News - BMW
BMW designing heat-seeking car interiors
Engineers at BMW look inside the car for ways to scavenge electricity
24 Feb 2014
By BARRY PARK
BMW is working on technology that can suck all the heat out of the air in a car’s cabin and turn it into electricity.
The German luxury car-maker last week provided insight into some of the future technology it is working on, including heat exchangers for electric vehicles that soak up energy that is normally wasted as it leaves the car’s cabin.
“On vehicles of today it is standard practice to simply release this heated or cooled cabin air into the environment once it has been circulated through the vehicle, despite the considerable amount of energy that has gone into bringing it to the desired temperature,” BMW said in a release outlining its most recent Innovation Day when it shows what technology it is working on.
“When the air is expelled through the rear air vents, its residual energy simply goes to waste.
“Although this effect can be reduced, for example by recirculating the cabin air, in practice it can never be entirely prevented.” However, BMW said power use on battery-powered, or plug-in hybrid electric vehicles, energy use was of “paramount importance” and should not be wasted.
“Every watt of energy that can be saved, for example in the operation of ancillary units, can be supplied instead to the electric motor to increase the driving range,” it said.
It said BMW engineers were working on a heat exchange system to draw residual energy from the air before it was released from the cabin.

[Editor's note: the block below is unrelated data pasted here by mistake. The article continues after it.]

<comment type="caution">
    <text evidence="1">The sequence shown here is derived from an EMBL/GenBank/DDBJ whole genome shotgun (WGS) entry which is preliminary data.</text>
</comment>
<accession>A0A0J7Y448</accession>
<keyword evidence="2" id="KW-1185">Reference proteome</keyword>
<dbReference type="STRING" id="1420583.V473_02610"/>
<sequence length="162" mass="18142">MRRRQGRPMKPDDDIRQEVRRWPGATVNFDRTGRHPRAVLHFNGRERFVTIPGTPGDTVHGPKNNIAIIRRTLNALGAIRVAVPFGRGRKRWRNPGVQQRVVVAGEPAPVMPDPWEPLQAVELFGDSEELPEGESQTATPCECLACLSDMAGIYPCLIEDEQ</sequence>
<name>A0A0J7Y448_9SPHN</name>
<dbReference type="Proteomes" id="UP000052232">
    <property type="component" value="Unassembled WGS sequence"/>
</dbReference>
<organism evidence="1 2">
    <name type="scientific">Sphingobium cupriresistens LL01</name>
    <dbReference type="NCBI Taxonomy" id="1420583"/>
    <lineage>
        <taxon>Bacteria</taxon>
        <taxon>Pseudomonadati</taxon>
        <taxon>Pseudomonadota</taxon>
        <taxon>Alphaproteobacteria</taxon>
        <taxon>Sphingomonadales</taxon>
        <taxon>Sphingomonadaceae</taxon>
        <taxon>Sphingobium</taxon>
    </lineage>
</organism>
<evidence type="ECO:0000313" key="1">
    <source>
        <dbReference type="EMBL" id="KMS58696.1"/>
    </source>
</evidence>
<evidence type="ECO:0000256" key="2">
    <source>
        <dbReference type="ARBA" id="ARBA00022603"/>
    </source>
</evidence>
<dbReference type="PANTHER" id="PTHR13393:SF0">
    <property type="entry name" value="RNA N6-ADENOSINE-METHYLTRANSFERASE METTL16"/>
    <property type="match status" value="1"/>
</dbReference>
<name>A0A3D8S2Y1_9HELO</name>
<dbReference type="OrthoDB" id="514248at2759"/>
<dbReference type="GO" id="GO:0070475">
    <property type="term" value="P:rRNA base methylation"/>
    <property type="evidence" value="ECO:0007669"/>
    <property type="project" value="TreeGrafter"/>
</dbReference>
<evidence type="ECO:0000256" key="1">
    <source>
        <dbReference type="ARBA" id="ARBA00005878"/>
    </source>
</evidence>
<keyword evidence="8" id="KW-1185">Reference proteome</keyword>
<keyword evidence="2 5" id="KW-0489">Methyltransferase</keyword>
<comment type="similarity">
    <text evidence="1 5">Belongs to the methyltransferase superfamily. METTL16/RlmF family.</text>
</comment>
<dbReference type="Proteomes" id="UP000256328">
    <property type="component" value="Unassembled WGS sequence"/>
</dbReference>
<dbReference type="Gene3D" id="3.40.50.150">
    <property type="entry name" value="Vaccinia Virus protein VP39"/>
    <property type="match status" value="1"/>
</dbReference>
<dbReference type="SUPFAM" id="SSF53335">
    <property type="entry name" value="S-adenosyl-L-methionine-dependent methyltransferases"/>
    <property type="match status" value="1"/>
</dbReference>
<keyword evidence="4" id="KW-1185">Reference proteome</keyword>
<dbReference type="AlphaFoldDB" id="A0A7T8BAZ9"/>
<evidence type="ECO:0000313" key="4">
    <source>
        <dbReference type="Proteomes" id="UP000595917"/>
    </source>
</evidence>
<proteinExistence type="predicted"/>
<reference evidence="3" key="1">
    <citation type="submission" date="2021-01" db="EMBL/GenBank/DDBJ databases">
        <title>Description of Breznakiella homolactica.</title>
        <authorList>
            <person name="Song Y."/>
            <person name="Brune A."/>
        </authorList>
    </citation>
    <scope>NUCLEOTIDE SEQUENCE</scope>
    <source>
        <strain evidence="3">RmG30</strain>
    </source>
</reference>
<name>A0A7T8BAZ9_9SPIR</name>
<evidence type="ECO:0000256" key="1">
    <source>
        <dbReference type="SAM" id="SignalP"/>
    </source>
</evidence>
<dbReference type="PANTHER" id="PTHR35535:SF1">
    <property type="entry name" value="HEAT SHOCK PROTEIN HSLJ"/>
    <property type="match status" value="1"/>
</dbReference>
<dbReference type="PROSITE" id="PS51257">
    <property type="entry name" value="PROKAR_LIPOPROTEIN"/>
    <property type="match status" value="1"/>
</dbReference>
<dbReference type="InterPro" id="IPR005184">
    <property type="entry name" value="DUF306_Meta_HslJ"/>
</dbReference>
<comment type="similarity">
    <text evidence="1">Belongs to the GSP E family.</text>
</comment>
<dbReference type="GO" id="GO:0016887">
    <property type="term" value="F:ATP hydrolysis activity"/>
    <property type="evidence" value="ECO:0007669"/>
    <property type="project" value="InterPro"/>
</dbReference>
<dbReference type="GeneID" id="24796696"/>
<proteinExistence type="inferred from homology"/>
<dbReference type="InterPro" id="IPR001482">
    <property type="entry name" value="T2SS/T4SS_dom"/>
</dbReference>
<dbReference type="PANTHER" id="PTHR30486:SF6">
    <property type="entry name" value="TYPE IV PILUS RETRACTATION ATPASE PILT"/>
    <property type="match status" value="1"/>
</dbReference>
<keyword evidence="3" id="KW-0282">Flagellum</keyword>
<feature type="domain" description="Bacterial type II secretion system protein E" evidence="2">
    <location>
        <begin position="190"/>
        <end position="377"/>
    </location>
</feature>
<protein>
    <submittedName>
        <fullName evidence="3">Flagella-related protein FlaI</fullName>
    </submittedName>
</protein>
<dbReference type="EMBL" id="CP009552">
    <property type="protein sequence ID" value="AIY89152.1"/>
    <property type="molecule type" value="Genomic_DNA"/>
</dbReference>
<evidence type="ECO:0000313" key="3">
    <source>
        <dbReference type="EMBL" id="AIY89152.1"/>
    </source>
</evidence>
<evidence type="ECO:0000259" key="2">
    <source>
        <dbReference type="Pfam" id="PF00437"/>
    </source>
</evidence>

“In a current research vehicle, this energy is then used to preheat air entering the vehicle heating system,” it said.
“This reduces the amount of energy needed to produce warm air, freeing up energy which can be used to drive the vehicle and thus to increase the zero-emission driving range.” BMW has also revealed it is working on developing lightweight wheels made out of a combination of aluminium and carbon fibre-reinforced plastics to help reduce the unsprung weight of its future vehicles.
According to the car-maker, carbon fibre-reinforced plastics weigh up to 30 percent less than aluminium, and half the weight of steel.
“The BMW Group is currently working on further potential applications, including the use of this material in rotating-mass components,” the car-maker said.
“Examples include hybrid aluminium/CFRP wheel rims, while CFRP’s high rigidity and low weight allow the CFRP propeller shaft on the BMW M3/M4 to be produced as a single-piece component, without a centre bearing.” The company said future BMW and Mini-badged products would also benefit from using cast-offs from the composite vehicle manufacturing process – both the upcoming BMW i3 hatchback and i8 plug-in sports coupe use carbon fibre-laced components extensively.
“For example, production offcuts can be reprocessed into “secondary” (recycled-content) CFRP, which can be used to reduce the weight of components such as seat frames, instrument panel frames and spare wheels by up to 30 per cent, with simultaneous improvements in terms of cost-efficient, environmentally friendly manufacturing,” it said.
BMW also said it would start to evolve the technology behind its i8 plug-in hybrid into more mainstream models.
“The BMW i8 is positioned right at the cutting edge of the Efficient Dynamics strategy,” the car-maker said.
“With its pioneering technology it is already setting standards, even though full-scale production has yet to begin.
The technology used in the revolutionary powertrain concept of the BMW i8 will also find its way into vehicles of the BMW core brand.”
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